New to Lisp and a bit confused...

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New to Lisp and a bit confused...

Postby cryptogeist » Tue Apr 12, 2016 6:52 am

Hi folks, this is my first post here, and I am kind a new to Lisp, so apologies for any daft or dumb-seeming questions :) Before I ask about what I is currently baffling me, I should probably give a bit of background so you know where I'm coming from. I've been a professional programmer for more than twenty years, beginning with Visual Basic (in my defense, back then I didn't know any better..) and ASP (again VB based - activeX controls and whatnot) when the company moved towards web development. Since then, most of my programming experience has been internet based, mainly Perl and PHP on the server-side, Javascript
for client stuff, and more recently Python.
A few years ago I was lucky enough to spend a few months working with a VERY good Lisp programmer, who introduced me to this weird language that until then I had heard of but never actually even seen an example of. He also introduced me to Emacs and various tools to make coding in Lisp easier, like SLIME.Unfortunately my contract ended before I could learn much more than the absolute basics, but since then I have had an interest in Lisp - the code that I could understand was outstandingly elegant, and the idea of a beautifully organic language based almost purely on mathematical principles was and is very appealing. Unfortunately I never got around to building on this experience, until I recently decided to bite the bullet, get my head down, and actually learn to program, if not fantastically, the at least reasonably well, in Lisp.

So, that's pretty much where I'm at now - I have found many books and other resources to help, some of which are awful, but many of which are very well written and surprisingly humorous and entertaining for a programming textbook.

My current issue is Lambda functions - I have read as much as I could find on this subject, including going back to Alonzo Church's papers on Lambda Calculus (which pretty much all went waaaaay over my head). I get the idea of anonymous functions, and I know that they are kind of crucial to the power of Lisp (and according to some papers I've read, effectively ARE Lisp)...but I just really don't get why. Why, when and where would Lambda functions be used...I know this is a problem with my thinking, probably a result of my previous programming experience, and I also know that experienced Lispers will probably wonder why I'm having such a problem with this, but...I am. To be honest I don't know what I expect as an answer to this post...obviously some miracle suggestion would be great :) I know if I carry on writing Lisp programs I'll probably find I grok it without actually realising how or why...so I guess maybe I'd just like to know if this is a problem that other people have come across and hopefully worked through - it'd be nice to know I'm not alone in finding this hard to comprehend....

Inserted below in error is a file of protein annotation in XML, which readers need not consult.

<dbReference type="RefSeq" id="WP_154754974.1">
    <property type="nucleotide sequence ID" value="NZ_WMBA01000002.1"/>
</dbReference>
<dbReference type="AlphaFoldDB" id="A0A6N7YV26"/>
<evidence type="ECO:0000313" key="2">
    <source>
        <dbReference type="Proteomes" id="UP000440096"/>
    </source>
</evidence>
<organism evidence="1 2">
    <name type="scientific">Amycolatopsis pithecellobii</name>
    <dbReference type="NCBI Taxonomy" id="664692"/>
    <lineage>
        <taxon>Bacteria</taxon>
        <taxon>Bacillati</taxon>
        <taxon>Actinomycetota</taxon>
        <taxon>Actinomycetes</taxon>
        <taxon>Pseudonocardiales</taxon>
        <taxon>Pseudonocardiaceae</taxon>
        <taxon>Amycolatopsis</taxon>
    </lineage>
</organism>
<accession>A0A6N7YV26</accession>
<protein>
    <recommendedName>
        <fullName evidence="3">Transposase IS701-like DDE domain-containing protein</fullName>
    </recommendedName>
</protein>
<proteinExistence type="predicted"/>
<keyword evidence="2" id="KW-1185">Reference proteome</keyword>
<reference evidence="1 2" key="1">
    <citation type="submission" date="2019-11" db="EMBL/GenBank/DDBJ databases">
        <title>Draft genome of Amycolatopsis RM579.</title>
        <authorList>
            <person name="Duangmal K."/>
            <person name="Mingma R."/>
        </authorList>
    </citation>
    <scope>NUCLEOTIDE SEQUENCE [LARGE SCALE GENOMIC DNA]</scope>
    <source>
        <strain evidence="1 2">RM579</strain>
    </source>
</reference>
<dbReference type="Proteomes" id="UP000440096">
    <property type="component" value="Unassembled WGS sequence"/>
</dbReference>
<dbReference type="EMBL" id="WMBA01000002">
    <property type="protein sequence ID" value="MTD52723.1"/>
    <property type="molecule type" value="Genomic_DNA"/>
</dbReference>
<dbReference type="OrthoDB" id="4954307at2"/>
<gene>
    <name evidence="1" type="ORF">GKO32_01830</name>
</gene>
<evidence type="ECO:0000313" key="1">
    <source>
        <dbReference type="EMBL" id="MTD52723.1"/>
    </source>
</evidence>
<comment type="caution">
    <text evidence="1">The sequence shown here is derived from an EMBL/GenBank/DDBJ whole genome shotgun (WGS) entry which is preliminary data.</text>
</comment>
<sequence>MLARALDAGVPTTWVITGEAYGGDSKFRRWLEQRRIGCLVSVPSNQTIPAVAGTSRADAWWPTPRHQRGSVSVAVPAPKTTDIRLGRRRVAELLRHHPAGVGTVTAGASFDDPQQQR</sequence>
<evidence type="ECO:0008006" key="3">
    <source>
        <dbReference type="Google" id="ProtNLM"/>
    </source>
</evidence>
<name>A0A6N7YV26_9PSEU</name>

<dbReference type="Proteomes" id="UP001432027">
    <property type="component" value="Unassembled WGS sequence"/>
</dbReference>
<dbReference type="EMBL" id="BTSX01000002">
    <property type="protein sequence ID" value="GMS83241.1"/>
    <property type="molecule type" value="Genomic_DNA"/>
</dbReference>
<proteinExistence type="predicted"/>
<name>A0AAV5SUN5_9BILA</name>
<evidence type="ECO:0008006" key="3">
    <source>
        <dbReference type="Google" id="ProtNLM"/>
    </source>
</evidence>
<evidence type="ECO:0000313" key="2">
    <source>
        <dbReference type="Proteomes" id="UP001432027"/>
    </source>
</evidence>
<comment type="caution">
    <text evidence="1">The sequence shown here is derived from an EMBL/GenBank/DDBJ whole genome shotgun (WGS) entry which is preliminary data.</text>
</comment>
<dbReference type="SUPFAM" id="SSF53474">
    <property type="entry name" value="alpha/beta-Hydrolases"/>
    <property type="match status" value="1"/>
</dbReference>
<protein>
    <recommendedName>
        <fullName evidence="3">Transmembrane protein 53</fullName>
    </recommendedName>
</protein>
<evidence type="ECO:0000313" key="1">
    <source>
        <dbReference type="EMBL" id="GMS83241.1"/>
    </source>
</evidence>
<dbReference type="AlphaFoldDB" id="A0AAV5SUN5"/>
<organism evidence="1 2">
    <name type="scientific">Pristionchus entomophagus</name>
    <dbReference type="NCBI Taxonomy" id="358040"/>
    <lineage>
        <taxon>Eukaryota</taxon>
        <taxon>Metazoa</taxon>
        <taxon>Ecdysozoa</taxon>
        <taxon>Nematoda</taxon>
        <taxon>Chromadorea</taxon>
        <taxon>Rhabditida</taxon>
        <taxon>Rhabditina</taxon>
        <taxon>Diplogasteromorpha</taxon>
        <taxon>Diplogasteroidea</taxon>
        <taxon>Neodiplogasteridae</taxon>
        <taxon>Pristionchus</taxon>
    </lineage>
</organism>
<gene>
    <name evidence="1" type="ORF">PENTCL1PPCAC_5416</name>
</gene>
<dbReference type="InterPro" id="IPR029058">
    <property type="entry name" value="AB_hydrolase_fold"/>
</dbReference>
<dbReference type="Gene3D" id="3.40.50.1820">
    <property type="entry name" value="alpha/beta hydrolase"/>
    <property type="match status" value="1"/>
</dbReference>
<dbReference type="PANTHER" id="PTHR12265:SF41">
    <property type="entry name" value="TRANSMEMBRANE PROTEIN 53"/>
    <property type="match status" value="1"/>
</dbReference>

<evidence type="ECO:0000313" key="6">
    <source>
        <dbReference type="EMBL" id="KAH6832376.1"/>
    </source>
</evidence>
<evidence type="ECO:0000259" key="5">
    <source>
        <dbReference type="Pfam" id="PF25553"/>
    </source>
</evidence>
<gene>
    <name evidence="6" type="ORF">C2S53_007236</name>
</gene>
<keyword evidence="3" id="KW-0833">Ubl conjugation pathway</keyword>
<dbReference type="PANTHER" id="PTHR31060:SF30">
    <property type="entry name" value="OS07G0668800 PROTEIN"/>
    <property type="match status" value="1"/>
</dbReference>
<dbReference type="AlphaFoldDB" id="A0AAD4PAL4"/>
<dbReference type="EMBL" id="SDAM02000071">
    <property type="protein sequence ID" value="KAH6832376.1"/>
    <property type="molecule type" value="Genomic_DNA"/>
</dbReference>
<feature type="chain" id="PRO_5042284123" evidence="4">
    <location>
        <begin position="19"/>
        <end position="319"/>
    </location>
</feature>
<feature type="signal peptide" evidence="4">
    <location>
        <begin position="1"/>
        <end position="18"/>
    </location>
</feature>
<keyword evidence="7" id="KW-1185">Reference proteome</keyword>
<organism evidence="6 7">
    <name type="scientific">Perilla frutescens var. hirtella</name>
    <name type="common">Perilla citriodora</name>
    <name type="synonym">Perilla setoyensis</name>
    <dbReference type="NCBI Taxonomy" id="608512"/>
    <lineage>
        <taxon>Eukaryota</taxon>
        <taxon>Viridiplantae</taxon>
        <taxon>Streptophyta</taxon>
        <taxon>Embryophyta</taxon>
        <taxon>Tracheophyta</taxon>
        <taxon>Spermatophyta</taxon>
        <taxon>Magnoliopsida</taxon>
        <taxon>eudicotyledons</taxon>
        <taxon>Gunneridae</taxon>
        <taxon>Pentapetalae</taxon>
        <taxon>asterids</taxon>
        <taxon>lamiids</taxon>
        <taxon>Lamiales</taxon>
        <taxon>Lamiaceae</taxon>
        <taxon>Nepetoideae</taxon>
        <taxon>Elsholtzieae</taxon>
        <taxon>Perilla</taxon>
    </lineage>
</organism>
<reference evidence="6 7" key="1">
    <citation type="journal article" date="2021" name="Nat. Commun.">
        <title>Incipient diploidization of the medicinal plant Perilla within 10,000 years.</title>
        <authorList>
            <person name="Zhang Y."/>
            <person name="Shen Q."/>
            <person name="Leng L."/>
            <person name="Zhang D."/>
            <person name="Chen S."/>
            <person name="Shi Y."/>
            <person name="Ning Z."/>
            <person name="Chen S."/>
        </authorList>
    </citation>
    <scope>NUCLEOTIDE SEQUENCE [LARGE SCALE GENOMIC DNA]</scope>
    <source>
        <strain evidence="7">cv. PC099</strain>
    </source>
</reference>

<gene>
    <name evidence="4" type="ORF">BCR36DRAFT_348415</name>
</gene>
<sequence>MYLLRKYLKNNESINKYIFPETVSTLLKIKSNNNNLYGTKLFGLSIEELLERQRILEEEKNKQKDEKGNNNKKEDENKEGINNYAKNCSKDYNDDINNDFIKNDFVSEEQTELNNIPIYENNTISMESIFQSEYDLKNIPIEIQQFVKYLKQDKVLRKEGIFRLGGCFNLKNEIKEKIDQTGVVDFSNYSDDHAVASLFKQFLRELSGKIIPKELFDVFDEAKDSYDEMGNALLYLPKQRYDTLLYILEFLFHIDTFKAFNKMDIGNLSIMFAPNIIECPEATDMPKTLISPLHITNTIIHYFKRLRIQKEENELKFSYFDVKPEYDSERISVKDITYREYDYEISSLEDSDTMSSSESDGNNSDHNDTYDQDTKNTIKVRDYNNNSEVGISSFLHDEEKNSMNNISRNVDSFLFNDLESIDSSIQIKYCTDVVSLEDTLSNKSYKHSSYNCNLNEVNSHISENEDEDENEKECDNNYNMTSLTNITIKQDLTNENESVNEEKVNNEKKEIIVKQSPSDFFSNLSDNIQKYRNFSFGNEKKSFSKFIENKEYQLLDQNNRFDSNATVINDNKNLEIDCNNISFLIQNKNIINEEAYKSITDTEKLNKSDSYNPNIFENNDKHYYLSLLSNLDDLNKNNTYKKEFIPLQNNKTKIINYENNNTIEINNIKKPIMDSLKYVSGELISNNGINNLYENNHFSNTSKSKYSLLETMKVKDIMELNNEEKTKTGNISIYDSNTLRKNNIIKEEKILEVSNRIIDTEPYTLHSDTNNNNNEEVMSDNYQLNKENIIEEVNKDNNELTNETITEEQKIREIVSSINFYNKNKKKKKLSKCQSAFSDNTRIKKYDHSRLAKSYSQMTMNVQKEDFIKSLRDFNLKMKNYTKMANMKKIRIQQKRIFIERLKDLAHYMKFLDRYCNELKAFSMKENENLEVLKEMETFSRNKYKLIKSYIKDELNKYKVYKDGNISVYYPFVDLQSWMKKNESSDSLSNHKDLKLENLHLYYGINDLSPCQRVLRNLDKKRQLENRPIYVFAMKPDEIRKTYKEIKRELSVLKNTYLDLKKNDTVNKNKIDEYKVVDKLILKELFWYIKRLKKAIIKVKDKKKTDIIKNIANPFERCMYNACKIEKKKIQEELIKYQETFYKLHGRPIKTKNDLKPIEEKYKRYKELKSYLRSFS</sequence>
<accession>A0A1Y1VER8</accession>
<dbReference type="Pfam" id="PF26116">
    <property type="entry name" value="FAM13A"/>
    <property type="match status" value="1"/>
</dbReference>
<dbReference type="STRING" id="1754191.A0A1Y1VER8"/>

I hope that all makes sense - it's a lot longer than I'd planned, but I'd like to think that in the future I may be able to contribute to this forum, if only in supporting other baffled new-Lispees. Thanks in advance to anyone who takes the time to read this, and double-plus thanks for anyone who replies.

Toodle-pip
cryptogeist
 
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Joined: Tue Apr 12, 2016 6:13 am

Re: New to Lisp and a bit confused...

Postby David Mullen » Wed Apr 13, 2016 1:45 pm

If you come to Lisp with the stance of trying to find a use for this or a use for that, you're bound to be confused. Common Lisp—never mind the implementation-specific stuff—has a shit-ton of features. So the short answer is that each feature got added at some point because somebody needed it—perhaps as scaffolding in order to implement yet another feature of Common Lisp.

Take anonymous functions. I don't use them much myself. But if a macro expansion, under the hood, needs to save the lexical environment, then that's the way to do it. If you've ever defined a class, you know that a slot can have a default value form (an "initform"). The standard says, "The lexical environment in which this form is evaluated is the lexical environment in which the defclass form was evaluated." This means the initform needs to be in a function that's captured the environment.
David Mullen
 
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Joined: Mon Dec 01, 2014 12:29 pm

Re: New to Lisp and a bit confused...

Postby pard » Tue Oct 04, 2016 5:29 am

Hi. Anyone familiar with EPIC ? Having problems compiling and loading it Tried sbcl, clisp, cmucl but no luck.

Here is the error:

[1]> (load "compile-all.lisp")
;; Loading file compile-all.lisp ...
;; Loading file epi.lisp ...
*** - READ from #<INPUT BUFFERED FILE-STREAM CHARACTER #P"epi.lisp" @24>:
#<PACKAGE SYSTEM> has no external symbol with name
"*REQUIRE-SEARCH-LIST*"


I search google for help but nothing useful was found to support.

Help is appreciated
pard
 
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Joined: Sun Sep 11, 2016 6:19 am


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